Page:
2 BPS vortex fluctuations

The Abelian Higgs model describes the minimal coupling between a -gauge field and a charged scalar field in a phase where the gauge symmetry is broken spontaneously . In fact, it is a relativistic version of the Ginzburg-Landau theory of superconductivity. At the transition point between Type I and II superconductivity, where the masses of the Higgs and vector fields are equal, the AHM action reads

(1)

Here, non-dimensional coordinates, couplings and fields are used, while is a complex scalar field and is the vector potential. The covariant derivative is defined in the conventional form, , whereas the electromagnetic field tensor is also standard: . We choose the metric tensor in Minkowski space as , , and use the Einstein repeated index convention. In the simultaneous temporal and axial gauges , the Bogomolny arrangement of the energy per unit length for static and -independent field configurations , see Bogomolny (), shows that solutions of the first order PDE system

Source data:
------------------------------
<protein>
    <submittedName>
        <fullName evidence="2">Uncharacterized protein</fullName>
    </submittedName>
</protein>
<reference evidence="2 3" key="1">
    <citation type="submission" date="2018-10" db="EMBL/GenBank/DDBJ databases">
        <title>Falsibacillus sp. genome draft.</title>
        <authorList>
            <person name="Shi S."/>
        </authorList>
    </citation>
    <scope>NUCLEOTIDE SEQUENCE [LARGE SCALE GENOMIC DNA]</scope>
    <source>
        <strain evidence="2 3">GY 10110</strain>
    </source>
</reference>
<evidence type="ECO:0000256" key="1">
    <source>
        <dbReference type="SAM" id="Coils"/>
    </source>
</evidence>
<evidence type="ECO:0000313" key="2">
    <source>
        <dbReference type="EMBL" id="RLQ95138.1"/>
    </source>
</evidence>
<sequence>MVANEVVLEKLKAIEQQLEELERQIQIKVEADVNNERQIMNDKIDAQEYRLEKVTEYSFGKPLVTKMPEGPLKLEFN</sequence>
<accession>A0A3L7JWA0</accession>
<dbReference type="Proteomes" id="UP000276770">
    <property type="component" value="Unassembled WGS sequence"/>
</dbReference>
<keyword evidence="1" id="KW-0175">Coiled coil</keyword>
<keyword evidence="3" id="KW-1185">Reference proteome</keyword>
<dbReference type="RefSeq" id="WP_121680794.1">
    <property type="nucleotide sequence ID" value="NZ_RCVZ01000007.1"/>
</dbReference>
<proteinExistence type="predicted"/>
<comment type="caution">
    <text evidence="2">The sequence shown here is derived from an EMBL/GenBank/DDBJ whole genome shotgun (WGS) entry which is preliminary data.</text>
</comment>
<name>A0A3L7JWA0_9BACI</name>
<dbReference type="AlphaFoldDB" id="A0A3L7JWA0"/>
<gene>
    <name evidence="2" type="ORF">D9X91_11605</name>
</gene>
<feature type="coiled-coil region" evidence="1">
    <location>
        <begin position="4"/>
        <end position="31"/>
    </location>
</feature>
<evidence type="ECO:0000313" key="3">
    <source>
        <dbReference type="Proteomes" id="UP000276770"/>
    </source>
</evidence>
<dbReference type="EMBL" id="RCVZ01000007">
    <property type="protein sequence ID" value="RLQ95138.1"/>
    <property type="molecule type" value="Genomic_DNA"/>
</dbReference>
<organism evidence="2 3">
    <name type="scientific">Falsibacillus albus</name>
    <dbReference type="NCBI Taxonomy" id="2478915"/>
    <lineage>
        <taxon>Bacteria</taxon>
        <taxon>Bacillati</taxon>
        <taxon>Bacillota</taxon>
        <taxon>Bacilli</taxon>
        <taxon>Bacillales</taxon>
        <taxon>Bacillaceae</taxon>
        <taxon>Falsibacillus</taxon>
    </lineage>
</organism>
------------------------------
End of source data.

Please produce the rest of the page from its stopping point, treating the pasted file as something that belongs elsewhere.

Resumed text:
(2)

with appropriate asymptotic behaviour at infinity in the -plane, are absolute minima of . It was proved in Taubes () that there exist solutions of the PDE’s (2) with finite string tensions that are proportional to the magnetic flux along the -axis of quanta: . These topological objects are denoted BPS vortices because they correspond to the Abrikosov-Nielsen-Olesen vortex filaments arising in Type II superconductors, see Abrikosov ()-Nielsen (), when the scalar and vector penetration lengths in the Ginzburg-Landau free energy are equal and the system lives exactly at the transition point to Type I materials.

Denoting the BPS vortex fields as:

and assembling the vector and scalar vortex fluctuations , in a column vector with transpose

one checks that the linearized dynamics is governed by the action of the second-order vortex fluctuation operator

(3)

on . Resolution of the spectral problem , where is a label in either the discrete or the continuous spectrum of , permits the decomposition of as a linear combination of the eigenfunctions.